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Open AccessArticle

Water Resilience by Centipedegrass Green Roof: A Case Study

School of Agriculture and Biology, Shanghai Jiaotong University, Shanghai 200240, China
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Buildings 2019, 9(6), 141; https://doi.org/10.3390/buildings9060141
Received: 26 May 2019 / Revised: 6 June 2019 / Accepted: 8 June 2019 / Published: 11 June 2019
Centipedegrass (Eremochloa ophiuroides) is a low-maintenance turfgrass. The first extensive green roof of centipedegrass was established in TongZhou Civil Squares in 2014. However, storm-water-runoff reduction, water-retention capacity, and plant-water requirements by a centipedegrass green roof has not yet been defined. The soil moisture dynamics, rainwater-retention capacity, runoff reduction, and plant evapotranspiration were investigated by simulated centipedegrass green roof plots, which were constructed in the same manner as the green roofs in TongZhou Civil Squares in 2018. The results showed that the centipedegrass green roof retained 705.54 mm of rainwater, which consisted 47.4% of runoff reduction. The saturated soil moisture was 33.4 ± 0.6%; the excess rainfall over the saturated soil moisture resulted in runoff. The capacity of rainwater retention was negatively related to the soil moisture before rain events and was driven by plant evapotranspiration. Drought symptoms only occurred three times over the course of a year when the soil moisture dropped down to 10.97%. Our results indicate that the rainwater retained in the soil almost met the needs of plant consumption; a further increase of rainwater retention capacity might achieve an irrigation-free design in a centipedegrass green roof. View Full-Text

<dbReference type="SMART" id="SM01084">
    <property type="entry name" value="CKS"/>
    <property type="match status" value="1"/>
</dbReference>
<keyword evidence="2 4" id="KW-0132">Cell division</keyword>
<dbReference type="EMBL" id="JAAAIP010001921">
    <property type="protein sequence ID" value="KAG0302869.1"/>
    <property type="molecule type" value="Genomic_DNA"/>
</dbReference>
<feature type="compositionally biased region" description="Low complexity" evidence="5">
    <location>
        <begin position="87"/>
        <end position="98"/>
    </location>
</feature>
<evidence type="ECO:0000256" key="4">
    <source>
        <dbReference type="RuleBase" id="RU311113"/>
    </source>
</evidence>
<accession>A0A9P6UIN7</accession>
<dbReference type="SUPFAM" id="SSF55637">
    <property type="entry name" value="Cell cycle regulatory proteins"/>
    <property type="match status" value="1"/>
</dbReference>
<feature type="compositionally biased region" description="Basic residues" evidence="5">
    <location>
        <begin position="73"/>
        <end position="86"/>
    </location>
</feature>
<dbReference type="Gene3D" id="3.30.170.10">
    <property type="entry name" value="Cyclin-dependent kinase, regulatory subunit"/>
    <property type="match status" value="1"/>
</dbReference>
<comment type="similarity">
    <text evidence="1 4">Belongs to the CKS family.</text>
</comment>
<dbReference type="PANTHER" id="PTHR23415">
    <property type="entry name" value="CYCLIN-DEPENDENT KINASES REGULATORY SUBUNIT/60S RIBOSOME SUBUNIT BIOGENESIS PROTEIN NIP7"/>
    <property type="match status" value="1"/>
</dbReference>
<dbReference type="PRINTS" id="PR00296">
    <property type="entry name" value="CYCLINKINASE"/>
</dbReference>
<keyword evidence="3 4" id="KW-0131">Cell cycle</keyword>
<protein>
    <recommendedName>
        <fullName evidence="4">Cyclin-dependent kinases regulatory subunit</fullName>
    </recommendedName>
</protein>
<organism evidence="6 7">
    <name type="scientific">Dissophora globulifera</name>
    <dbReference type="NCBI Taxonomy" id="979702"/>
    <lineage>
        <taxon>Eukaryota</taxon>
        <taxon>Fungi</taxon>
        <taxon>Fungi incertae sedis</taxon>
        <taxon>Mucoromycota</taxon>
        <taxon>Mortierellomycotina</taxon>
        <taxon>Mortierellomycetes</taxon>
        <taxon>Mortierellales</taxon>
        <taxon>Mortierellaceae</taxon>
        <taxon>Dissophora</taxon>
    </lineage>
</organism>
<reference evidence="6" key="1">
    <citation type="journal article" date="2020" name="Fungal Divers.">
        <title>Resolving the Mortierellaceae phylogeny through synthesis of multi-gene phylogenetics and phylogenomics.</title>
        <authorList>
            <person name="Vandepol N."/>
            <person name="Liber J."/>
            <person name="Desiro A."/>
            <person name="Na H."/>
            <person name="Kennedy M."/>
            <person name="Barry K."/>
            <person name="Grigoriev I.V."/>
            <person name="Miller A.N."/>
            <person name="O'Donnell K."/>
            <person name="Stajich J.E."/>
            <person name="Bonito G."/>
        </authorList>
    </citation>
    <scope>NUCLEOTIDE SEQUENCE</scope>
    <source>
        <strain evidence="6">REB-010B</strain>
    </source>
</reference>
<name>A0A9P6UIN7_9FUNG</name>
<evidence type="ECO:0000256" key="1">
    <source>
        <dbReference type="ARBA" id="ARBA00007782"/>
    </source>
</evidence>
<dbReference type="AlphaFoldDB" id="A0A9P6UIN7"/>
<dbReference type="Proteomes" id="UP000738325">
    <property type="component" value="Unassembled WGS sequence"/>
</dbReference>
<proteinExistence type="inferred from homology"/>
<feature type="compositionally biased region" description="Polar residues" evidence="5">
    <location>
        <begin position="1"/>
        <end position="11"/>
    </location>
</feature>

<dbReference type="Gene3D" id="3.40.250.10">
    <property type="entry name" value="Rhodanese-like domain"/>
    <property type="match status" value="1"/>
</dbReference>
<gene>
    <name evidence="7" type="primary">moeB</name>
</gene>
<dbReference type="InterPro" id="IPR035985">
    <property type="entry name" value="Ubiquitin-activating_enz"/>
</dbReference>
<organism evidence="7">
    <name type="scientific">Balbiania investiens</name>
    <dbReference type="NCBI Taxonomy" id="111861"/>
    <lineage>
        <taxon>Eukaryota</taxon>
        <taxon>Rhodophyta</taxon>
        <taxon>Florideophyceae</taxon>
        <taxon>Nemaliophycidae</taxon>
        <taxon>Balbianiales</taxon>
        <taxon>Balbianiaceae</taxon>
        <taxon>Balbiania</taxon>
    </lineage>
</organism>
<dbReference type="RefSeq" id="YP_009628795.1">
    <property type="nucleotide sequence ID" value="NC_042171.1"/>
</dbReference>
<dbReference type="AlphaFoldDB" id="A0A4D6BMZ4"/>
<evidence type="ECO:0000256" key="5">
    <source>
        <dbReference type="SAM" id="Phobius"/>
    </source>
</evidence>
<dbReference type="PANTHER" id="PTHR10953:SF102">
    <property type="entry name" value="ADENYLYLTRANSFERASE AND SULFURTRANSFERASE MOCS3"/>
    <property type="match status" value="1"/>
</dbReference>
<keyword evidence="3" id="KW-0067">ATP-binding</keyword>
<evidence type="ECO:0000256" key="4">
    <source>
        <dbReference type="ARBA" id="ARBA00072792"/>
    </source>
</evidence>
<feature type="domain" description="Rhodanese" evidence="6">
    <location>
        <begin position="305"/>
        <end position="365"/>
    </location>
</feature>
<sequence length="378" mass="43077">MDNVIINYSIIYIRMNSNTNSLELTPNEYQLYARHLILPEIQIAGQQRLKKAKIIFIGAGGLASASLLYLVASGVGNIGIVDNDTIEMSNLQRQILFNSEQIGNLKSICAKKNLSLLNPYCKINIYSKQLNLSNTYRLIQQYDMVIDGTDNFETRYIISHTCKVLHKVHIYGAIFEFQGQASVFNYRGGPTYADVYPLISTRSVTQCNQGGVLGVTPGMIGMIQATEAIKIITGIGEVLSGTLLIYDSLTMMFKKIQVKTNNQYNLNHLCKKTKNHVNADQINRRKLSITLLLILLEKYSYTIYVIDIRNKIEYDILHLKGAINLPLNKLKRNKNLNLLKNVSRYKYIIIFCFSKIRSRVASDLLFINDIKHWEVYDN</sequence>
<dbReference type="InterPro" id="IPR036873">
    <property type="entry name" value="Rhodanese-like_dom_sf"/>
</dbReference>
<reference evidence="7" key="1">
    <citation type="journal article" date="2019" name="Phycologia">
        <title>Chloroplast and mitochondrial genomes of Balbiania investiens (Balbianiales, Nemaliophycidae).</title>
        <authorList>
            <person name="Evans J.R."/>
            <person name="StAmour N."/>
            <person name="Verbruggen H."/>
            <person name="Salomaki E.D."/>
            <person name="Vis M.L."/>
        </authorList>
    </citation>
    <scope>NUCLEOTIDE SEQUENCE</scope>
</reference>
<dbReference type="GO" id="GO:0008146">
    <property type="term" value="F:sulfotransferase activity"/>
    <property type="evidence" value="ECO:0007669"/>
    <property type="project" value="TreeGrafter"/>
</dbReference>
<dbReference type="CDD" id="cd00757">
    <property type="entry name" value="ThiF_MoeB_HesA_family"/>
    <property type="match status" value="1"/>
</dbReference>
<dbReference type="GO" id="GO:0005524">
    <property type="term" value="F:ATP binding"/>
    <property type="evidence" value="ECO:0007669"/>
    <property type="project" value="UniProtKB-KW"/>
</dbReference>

Keywords: green roof; centipedegrass; runoff reduction; evapotranspiration; irrigation-free design green roof; centipedegrass; runoff reduction; evapotranspiration; irrigation-free design
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Hu, S.; Liu, L.; Cao, J.; Chen, N.; Wang, Z. Water Resilience by Centipedegrass Green Roof: A Case Study. Buildings 2019, 9, 141.

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